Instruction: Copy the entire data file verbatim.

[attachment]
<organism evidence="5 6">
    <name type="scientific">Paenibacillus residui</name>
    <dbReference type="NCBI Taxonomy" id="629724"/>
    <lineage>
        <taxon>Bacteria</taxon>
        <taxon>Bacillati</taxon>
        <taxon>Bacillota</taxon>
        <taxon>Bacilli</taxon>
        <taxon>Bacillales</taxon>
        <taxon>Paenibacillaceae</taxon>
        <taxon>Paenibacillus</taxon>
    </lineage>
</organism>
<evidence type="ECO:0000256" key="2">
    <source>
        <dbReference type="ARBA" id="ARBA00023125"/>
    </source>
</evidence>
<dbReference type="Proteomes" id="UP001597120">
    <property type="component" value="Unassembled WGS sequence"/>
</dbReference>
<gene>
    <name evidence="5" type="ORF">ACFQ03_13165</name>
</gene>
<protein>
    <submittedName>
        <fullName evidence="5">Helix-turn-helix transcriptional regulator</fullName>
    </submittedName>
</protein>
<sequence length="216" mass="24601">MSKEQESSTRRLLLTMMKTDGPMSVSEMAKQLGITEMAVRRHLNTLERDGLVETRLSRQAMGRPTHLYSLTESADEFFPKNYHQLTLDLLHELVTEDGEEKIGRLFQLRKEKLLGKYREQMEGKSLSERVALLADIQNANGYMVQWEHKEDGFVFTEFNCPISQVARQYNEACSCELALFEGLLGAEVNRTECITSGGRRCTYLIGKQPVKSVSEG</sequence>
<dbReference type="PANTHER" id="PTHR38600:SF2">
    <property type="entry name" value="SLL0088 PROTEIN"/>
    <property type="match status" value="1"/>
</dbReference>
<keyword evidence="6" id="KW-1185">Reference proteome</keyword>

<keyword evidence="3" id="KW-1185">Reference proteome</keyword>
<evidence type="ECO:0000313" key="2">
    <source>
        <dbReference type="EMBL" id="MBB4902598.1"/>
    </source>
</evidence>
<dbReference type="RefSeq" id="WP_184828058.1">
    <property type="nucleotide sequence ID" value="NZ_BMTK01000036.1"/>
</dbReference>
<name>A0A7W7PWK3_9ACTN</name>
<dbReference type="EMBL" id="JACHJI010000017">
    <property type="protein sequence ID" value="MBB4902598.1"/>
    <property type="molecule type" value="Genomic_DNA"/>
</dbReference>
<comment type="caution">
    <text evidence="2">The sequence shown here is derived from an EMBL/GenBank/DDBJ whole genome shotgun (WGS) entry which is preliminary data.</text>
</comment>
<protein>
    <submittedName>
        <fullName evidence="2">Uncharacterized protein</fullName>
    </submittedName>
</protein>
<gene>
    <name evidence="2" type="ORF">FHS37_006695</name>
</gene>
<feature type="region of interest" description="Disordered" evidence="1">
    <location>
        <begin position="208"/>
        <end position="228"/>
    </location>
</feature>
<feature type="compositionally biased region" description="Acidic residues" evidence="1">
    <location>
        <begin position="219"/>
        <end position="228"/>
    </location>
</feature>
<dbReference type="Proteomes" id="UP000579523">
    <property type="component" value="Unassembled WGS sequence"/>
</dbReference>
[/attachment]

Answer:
<organism evidence="5 6">
    <name type="scientific">Paenibacillus residui</name>
    <dbReference type="NCBI Taxonomy" id="629724"/>
    <lineage>
        <taxon>Bacteria</taxon>
        <taxon>Bacillati</taxon>
        <taxon>Bacillota</taxon>
        <taxon>Bacilli</taxon>
        <taxon>Bacillales</taxon>
        <taxon>Paenibacillaceae</taxon>
        <taxon>Paenibacillus</taxon>
    </lineage>
</organism>
<evidence type="ECO:0000256" key="2">
    <source>
        <dbReference type="ARBA" id="ARBA00023125"/>
    </source>
</evidence>
<dbReference type="Proteomes" id="UP001597120">
    <property type="component" value="Unassembled WGS sequence"/>
</dbReference>
<gene>
    <name evidence="5" type="ORF">ACFQ03_13165</name>
</gene>
<protein>
    <submittedName>
        <fullName evidence="5">Helix-turn-helix transcriptional regulator</fullName>
    </submittedName>
</protein>
<sequence length="216" mass="24601">MSKEQESSTRRLLLTMMKTDGPMSVSEMAKQLGITEMAVRRHLNTLERDGLVETRLSRQAMGRPTHLYSLTESADEFFPKNYHQLTLDLLHELVTEDGEEKIGRLFQLRKEKLLGKYREQMEGKSLSERVALLADIQNANGYMVQWEHKEDGFVFTEFNCPISQVARQYNEACSCELALFEGLLGAEVNRTECITSGGRRCTYLIGKQPVKSVSEG</sequence>
<dbReference type="PANTHER" id="PTHR38600:SF2">
    <property type="entry name" value="SLL0088 PROTEIN"/>
    <property type="match status" value="1"/>
</dbReference>
<keyword evidence="6" id="KW-1185">Reference proteome</keyword>

<keyword evidence="3" id="KW-1185">Reference proteome</keyword>
<evidence type="ECO:0000313" key="2">
    <source>
        <dbReference type="EMBL" id="MBB4902598.1"/>
    </source>
</evidence>
<dbReference type="RefSeq" id="WP_184828058.1">
    <property type="nucleotide sequence ID" value="NZ_BMTK01000036.1"/>
</dbReference>
<name>A0A7W7PWK3_9ACTN</name>
<dbReference type="EMBL" id="JACHJI010000017">
    <property type="protein sequence ID" value="MBB4902598.1"/>
    <property type="molecule type" value="Genomic_DNA"/>
</dbReference>
<comment type="caution">
    <text evidence="2">The sequence shown here is derived from an EMBL/GenBank/DDBJ whole genome shotgun (WGS) entry which is preliminary data.</text>
</comment>
<protein>
    <submittedName>
        <fullName evidence="2">Uncharacterized protein</fullName>
    </submittedName>
</protein>
<gene>
    <name evidence="2" type="ORF">FHS37_006695</name>
</gene>
<feature type="region of interest" description="Disordered" evidence="1">
    <location>
        <begin position="208"/>
        <end position="228"/>
    </location>
</feature>
<feature type="compositionally biased region" description="Acidic residues" evidence="1">
    <location>
        <begin position="219"/>
        <end position="228"/>
    </location>
</feature>
<dbReference type="Proteomes" id="UP000579523">
    <property type="component" value="Unassembled WGS sequence"/>
</dbReference>